Taking photos of insects in classrooms
Taking photos of insects in classrooms

Taking the best photos for Never Home Alone

Close, Closer, Closest — Students explore iNat database, and then practice taking useful and effective photos for uploading to iNaturalist.

Lesson Summary

Essential Question(s): How can we take usable, relevant photos of various arthropods in our classroom? How do we use the Macro lenses to get the most useful photos?

Established Goals/Objectives: At the conclusion of this lesson, students will be able to:

  • Understand how to take properly sized and framed photos for use in the iNaturalist program.

Materials: Macro lenses, ipads/phone/camera/chrome book – specimen samples, meter stick/yardstick – Science/STEM notebooks

21st Century Skills – Critical Thinking, Collaboration (assigned roles), Technology Literacy

Teacher Background Information: Many ways to take macro photographs with your smartphone

Lesson Preparation: Collect small objects to take photos from different distances. Make sure there are insect samples available for when student teams are ready to use the Macro lens with a real specimen.

Activity/Investigation:

  • First have the students look through the Never Home Alone database of photos. Have them select photos of insects that have the most clarity. What makes them good photos? How do the specimens fill the frame? Can you understand how many legs the specimen has?
  • This is an activity then gets the students used to taking usable photos – for K-2 possibly starting with a small object (like a single lego) and have them take photos from 3 different distances (adding in measurement) – also for 3-5, have the teacher find a few specimens to model, then practice — having the students reflect on what details they notice from different distances, and why it would be important to “fill the frame” with the arthropod.
  • After modeling Close, Closer and Closest with and without using the Macro lens, let the students look through the example photos and decide on the most effective for uploading to iNat. How do they compare to the research grade photos already accepted on the site?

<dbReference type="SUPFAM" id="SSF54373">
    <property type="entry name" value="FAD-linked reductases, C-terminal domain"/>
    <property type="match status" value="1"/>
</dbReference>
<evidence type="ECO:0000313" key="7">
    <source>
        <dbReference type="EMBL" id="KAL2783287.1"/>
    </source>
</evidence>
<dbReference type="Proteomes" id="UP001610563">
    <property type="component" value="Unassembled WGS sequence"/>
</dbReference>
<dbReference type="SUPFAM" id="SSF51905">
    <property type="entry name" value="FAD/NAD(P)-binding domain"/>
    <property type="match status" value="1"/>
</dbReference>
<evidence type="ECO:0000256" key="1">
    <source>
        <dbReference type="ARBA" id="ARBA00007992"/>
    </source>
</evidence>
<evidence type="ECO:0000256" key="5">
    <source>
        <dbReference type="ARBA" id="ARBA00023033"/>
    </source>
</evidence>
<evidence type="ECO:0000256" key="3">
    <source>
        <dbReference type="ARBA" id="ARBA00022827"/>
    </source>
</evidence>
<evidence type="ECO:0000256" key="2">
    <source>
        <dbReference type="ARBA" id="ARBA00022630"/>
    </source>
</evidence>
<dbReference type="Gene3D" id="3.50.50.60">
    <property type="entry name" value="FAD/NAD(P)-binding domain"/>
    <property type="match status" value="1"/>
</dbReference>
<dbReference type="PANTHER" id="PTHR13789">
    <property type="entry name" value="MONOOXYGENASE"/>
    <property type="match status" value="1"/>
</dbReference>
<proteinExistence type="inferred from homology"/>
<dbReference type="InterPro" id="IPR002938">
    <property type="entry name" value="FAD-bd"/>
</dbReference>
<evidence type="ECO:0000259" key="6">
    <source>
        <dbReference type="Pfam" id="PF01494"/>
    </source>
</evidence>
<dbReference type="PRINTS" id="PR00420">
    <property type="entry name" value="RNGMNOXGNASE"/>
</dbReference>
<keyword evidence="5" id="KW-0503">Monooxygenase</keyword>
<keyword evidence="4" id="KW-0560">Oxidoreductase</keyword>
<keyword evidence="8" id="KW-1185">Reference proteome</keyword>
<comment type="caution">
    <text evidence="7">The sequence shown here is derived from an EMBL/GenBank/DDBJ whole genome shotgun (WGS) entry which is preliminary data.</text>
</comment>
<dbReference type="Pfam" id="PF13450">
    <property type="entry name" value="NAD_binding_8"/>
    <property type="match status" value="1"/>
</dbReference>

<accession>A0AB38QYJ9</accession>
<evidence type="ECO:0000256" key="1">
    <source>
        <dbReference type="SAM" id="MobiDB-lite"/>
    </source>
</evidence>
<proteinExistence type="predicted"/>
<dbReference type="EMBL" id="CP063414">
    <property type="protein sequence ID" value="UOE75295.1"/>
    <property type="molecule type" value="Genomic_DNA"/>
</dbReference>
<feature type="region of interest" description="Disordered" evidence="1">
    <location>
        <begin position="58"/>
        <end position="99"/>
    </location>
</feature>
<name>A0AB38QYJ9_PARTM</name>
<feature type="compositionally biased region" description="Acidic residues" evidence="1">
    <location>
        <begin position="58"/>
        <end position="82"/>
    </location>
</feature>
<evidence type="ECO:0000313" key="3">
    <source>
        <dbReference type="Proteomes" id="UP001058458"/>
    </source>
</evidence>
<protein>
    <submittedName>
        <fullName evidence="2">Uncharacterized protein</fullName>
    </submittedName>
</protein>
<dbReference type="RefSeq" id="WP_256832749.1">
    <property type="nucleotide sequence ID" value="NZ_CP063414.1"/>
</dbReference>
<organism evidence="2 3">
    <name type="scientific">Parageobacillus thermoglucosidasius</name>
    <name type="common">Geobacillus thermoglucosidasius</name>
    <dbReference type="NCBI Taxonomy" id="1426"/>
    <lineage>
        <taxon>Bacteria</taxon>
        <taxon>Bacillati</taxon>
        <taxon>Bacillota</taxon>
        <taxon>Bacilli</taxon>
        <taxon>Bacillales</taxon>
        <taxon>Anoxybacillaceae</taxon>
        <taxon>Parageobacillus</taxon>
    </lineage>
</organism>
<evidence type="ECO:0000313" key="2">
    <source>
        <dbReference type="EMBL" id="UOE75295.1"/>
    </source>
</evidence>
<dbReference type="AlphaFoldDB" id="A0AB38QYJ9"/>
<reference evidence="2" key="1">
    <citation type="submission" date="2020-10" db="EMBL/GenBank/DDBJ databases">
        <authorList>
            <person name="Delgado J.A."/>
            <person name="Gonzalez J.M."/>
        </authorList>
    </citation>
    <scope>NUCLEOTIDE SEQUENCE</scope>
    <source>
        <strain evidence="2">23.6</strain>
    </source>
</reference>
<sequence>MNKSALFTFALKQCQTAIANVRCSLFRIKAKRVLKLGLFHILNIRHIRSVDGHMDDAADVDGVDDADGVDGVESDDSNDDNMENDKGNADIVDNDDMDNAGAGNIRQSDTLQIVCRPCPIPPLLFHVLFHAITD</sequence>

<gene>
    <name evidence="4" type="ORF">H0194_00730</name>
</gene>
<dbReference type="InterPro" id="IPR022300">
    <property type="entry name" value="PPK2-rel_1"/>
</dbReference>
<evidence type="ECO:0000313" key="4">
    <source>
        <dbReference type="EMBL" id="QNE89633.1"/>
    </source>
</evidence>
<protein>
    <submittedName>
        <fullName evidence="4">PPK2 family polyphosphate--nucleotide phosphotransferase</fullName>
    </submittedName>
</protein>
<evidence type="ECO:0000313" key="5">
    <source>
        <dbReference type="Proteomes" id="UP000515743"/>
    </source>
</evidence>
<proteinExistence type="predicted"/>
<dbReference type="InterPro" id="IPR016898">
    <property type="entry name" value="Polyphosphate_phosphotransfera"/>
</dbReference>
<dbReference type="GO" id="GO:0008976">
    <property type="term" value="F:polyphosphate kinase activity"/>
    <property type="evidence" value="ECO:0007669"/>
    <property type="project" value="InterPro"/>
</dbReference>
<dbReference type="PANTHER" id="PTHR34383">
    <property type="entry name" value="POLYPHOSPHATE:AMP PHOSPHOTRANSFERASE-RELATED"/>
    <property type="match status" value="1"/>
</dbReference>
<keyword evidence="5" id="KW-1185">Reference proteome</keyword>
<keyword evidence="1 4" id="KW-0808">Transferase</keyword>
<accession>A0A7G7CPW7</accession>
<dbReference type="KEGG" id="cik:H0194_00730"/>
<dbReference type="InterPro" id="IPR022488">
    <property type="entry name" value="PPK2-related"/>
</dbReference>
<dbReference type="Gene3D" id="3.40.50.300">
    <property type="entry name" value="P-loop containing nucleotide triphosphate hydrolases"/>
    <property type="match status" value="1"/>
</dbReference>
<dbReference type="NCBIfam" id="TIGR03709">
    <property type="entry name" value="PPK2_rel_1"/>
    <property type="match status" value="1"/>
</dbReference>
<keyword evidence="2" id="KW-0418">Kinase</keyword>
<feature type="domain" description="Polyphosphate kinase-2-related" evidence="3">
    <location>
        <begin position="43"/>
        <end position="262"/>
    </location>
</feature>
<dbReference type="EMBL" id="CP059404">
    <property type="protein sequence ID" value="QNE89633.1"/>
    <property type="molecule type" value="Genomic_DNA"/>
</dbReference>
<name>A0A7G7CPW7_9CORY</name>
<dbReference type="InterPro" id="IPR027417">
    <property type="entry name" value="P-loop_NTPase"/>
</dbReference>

Observation Stations: practicing observation – use drawing and writing – and modeling with device

Assessment: – Have students collect measurement data in Science Notebooks. Have the students decide which are the most effective photos and share out with group.

Resources: Many ways to take macro photographs with your smartphone

Next Generation Science Standards

Analyzing and Interpreting Data: Analyzing data in 3–5 builds on K–2 experiences and progresses to introducing quantitative approaches to collecting data and conducting multiple trials of qualitative observations. When possible and feasible, digital tools should be used.

  • Analyze and interpret data to make sense of phenomena using logical reasoning. (3-LS4-1)

NC Standards

4.MD.1 Know relative sizes of measurement units within one system of units including km, m, cm; kg, g; lb, oz.; l, ml; hr, min, sec. Within a single system of measurement, express measurements in a larger unit in terms of a smaller unit. Record measurement equivalents in a two-column table.
3.MD.4 Generate measurement data by measuring lengths using rulers marked with halves and fourths of an inch.
2.MD.1 Measure the length of an object by selecting and using appropriate tools such as rulers, yardsticks, meter sticks, and measuring tapes.

This lesson was prepared by Gregory Eyman, K-5 STEM, Brentwood Magnet Elementary School of Engineering.

Never Home Alone: Lessons and Activities